Posts Tagged GDPR

Territoriality and delisting. Google score (cautious) French points ahead of Thursday’s AG Opinion in CJEU case.

On Thursday the Advocate-General will opine in C-136/17 G.C. e.a. and  C-507/17 Google (FR) – on which I reported ia here. The issue is, in the main, the territorial scope of EU data protection laws.

X v Google LLC at the Tribunal de grande instance de Paris on 14 November 2018 is a good warm-up, forwarded to me (for which many thanks) by Jef Ausloos (I have copy for those interested). The case concerns an article in Le Monde linking a French resident, active in international hotel management, to a Moroccan enquiry into pedophilia. The court’s review of the facts suggests an unsubstantiated link between X and the case – yet the damage to claimant’s reputation evidently is done nevertheless. Claimant requests delinking not just for searches performed in France on all Google extensions, but rather for all searches performed globally.

The court first of all observes that for searches performed in France, delisting of many of the identified urls has already happened – and orders on the basis of French law (which it applies, it suggests, per the GDPR) Google LLC to carry out delisting for the others in as far as searches are carried out from French territory. X’s privacy is given priority over freedom of expression and Google LLC’s US domicile is not mentioned as being relevant (no verbatim discussion of same is recorded in the judgment. X’s French nationality and domicile however, are, hence presumably it is the infamous Article 14  Code Civil which is at play here). Google’s argument that the as listed urls link to articles in languages other than French and relating to facts taking place outside of France is dismissed as irrelevant.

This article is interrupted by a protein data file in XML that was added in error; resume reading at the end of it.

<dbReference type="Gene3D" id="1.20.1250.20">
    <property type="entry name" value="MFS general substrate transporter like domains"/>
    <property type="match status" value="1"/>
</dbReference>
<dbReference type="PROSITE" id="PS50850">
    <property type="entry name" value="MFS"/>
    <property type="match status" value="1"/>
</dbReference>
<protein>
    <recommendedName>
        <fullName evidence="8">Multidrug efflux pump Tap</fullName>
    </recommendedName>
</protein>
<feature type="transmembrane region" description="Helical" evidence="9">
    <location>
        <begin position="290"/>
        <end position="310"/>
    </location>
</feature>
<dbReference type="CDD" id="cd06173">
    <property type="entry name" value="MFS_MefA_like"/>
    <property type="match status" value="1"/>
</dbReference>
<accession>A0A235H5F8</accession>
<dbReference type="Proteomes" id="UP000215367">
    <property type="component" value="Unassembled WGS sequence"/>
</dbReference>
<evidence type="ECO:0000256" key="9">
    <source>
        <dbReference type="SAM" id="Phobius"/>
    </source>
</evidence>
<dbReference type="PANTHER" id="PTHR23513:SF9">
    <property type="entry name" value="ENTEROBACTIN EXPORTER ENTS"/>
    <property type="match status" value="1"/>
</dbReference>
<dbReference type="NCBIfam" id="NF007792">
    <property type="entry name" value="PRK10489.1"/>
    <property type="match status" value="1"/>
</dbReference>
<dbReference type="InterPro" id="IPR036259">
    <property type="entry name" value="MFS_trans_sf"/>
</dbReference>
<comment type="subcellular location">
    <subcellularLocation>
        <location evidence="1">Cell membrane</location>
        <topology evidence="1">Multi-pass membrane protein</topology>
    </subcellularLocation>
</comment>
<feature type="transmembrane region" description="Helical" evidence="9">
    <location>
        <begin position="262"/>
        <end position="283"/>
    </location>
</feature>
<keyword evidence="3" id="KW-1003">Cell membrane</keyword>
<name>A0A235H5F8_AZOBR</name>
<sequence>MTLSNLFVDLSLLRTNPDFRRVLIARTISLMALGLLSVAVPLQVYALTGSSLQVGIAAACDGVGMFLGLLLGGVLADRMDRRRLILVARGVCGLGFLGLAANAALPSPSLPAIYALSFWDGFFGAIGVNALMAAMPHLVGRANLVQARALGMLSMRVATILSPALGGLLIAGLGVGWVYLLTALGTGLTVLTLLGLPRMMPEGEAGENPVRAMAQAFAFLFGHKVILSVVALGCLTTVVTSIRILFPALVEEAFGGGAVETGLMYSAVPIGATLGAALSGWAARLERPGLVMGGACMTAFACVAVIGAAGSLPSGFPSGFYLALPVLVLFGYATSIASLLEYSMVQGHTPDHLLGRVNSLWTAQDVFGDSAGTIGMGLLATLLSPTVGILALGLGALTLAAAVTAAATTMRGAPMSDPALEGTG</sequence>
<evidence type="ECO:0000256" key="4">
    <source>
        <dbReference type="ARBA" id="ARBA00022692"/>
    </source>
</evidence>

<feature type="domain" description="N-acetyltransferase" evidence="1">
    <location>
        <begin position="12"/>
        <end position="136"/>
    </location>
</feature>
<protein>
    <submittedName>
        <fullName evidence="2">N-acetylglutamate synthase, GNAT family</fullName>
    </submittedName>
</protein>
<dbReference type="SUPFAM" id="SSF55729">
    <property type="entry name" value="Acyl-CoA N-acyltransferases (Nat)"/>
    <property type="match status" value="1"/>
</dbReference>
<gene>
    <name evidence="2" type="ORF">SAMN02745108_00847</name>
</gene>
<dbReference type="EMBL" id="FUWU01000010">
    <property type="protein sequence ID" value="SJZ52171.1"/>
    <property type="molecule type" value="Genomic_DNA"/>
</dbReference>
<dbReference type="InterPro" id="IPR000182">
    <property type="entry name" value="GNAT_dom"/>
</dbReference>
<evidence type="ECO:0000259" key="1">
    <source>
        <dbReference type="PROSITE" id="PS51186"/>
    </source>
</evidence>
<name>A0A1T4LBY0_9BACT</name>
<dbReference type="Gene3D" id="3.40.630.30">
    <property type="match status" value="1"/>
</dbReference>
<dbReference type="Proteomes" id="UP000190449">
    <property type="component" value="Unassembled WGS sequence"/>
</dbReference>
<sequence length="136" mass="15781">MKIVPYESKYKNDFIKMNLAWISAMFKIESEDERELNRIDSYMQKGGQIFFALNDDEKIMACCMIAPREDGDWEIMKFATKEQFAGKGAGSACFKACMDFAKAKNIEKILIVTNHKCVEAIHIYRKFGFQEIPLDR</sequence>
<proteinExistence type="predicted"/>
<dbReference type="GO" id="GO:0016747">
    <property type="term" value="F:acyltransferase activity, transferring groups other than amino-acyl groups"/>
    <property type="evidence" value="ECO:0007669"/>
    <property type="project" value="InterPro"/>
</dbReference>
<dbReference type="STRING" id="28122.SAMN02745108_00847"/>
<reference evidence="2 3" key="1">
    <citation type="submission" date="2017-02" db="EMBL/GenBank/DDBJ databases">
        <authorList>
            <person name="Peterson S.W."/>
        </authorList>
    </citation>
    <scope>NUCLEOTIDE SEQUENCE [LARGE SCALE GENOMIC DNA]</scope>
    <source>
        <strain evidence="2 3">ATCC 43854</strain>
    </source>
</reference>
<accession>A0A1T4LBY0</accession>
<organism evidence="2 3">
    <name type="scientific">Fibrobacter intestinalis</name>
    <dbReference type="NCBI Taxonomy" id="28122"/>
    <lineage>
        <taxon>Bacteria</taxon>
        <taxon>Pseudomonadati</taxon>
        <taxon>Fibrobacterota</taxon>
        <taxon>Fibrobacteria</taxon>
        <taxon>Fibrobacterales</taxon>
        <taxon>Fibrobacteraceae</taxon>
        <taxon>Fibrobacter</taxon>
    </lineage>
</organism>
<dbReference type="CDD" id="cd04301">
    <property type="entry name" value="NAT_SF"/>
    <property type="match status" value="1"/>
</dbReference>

Claimant however had requested global delisting, regardless of the user’s geographical location. That, the court holds, is a request it cannot grant. Its refusal is justified in one sentence only: a global delisting order would be disproportionate in the case of a French national and resident, simply because his employment record is international:

‘une telle mesure apparaît ici disproportionnée, s’agissant d’un résident français, le seul caractère international de ces démarches d’emploi ne pouvant justifier d’une telle restriction, qui conduirait in fine à soumettre le réseau internet à une injonction de portée globale.’ 

The judgment therefore does not tackle the conceptual issues surrounding jurisdiction (which the Belgian courts, for instance, have been tempted into in the Facebook case), neither does it rule out global injunctions in cases which have more than just a fleeting international element.

Happy 2019.

Geert.

 

 

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EDPB guidelines on the territorial reach of the GDPR: Some clear conflicts overlap.

GDPR (General Data Protection Regulation) aficionados will have already seen the draft guidelines published by the EDPB – the European data protection board – on the territorial scope of the Regulation.